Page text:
Comparatively little is revealed about Dumbledore's early history or family. At the time of the series, he is (according to an interview by Rowling) about 150 years old, meaning he entered Hogwarts around 1851, being sorted into Gryffindor House. His brother, Aberforth, was prosecuted for "practising inappropriate charms on a goat," may be illiterate, and (as confirmed by Rowling) is the bartender at the Hog's Head Inn in Hogsmeade. Dumbledore's extraordinary magical talents were apparent from an early age, as later described by the elderly Griselda Marchbanks, Head of the Wizarding Examinations Authority, who had personally examined the school-age Dumbledore for his NEWT exams in Charms and Transfiguration. Marchbanks recalled that the young Dumbledore had "done things with a wand I'd never seen before."

Some time after his graduation from Hogwarts, he returned to the faculty as Professor of Transfiguration, and in this capacity also served in recruiting students for the school. He identified Tom Marvolo Riddle and offered him a place at Hogwarts, glimpsing the true nature of the boy who was to become Lord Voldemort. His keen observations of Riddle's student years led Dumbledore to influence Hogwarts' headmaster, Armando Dippet, not to offer Riddle a faculty position.

In 1945 Dumbledore defeated the dark wizard Grindelwald. As J.K. Rowling confirmed, Grindelwald and his followers are meant to be the magical-world analogues of Adolf Hitler and the Nazis.

Dumbledore also held the posts of Chief Warlock of the Wizengamot, and Supreme Mugwump in International Conference of Wizards. He was a Grand Sorcerer, and was awarded the Order of Merlin, First Class. He was removed from the aforementioned posts during his conflict with the Ministry of Magic under Minister of Magic Cornelius Fudge about the return of Voldemort and subsequent requisite actions; he was reinstated however when the ministry was forced to see their own error.

Dumbledore and the Rise of Voldemort

It was to Dumbledore that Sibyll Trelawney, subsequently appointed as professor of Divination, revealed the prophecy regarding Voldemort's fall.

Dumbledore was instrumental in the struggle against his former student, working tirelessly against him with the Order of the Phoenix. When Harry's parents, James and Lily Potter, were killed by Voldemort, it was Dumbledore's decision to place the now-orphaned Harry in the safekeeping of Vernon and Petunia Dursley, knowing that Harry would be protected by the special magic caused by his mother's sacrifice.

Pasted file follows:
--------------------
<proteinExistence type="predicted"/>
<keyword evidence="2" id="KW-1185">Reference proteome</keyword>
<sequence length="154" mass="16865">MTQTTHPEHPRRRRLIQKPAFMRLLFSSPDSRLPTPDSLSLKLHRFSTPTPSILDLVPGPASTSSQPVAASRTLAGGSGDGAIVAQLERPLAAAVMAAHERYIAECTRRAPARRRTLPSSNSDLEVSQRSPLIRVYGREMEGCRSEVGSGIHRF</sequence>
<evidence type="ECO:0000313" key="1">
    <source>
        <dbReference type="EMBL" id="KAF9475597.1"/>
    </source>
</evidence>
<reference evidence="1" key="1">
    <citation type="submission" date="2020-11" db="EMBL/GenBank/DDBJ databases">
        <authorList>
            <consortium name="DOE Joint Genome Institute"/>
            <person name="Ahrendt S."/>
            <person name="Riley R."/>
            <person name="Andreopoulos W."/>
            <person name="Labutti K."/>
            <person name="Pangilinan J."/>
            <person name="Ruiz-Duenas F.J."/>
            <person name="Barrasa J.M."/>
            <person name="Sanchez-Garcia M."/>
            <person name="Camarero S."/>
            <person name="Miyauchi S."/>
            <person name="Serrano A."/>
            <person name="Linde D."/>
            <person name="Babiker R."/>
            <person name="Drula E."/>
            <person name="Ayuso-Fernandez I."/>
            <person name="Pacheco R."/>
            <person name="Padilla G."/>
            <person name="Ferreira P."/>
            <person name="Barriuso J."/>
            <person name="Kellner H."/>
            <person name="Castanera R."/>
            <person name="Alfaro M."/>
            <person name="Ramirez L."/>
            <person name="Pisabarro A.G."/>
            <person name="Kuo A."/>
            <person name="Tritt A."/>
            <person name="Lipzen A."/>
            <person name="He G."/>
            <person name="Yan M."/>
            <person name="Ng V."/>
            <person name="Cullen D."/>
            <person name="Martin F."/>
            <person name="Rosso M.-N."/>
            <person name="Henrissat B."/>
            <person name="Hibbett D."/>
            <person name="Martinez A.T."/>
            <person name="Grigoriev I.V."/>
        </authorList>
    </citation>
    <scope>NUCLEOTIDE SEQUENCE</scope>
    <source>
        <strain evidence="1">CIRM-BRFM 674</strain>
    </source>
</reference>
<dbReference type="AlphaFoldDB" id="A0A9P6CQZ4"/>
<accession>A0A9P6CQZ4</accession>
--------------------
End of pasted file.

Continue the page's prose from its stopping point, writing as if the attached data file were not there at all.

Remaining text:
Throughout the series Dumbledore is portrayed as a wizard with modern/reformist ideas about pure-bloodedness and the rights of Muggles, part-humans, and non-humans. Dumbledore does not give importance to the so-called "purity of blood" and believes that an individual's choices reflect his character rather than his birth, blood, or family, saying "it matters not what someone is born, but what they grow to be." Voldemort angrily refers to Dumbledore as "champion of commoners, muggles and mudbloods.". Unlike most wizards, Dumbledore is not afraid of speaking Lord Voldemort's name.

Dumbledore makes the important discovery that Voldemort is trying to achieve immortality through the use of Horcruxes, one of which was Tom Riddle's diary, destroyed by Harry in Harry Potter and the Chamber of Secrets. Dumbledore himself destroys a second Horcrux, and is killed after being weakened by attempting to find a third.

Dismissal from Hogwarts

Dumbledore was twice dismissed from his position as Headmaster, the first time during Harry's second year at Hogwarts, when Lucius Malfoy persuaded the school's twelve governors to remove him in the wake of attacks by a basilisk on people in the school. He was subsequently reinstated, after Harry killed the basilisk and Lucius was found to have started the attacks.

In Harry's fifth year, Dolores Umbridge was appointed by the Minister of Magic, Cornelius Fudge, to oversee activities at Hogwarts, after Dumbledore and Harry tried to convince the wizarding world that Voldemort had returned. Harry and other students organised a club called "Dumbledore's Army" to learn defensive magic. Umbridge discovered the club and used it as an excuse to dismiss Dumbledore as headmaster. Dumbledore was reinstated after Voldemort launched an attack on the ministry of magic.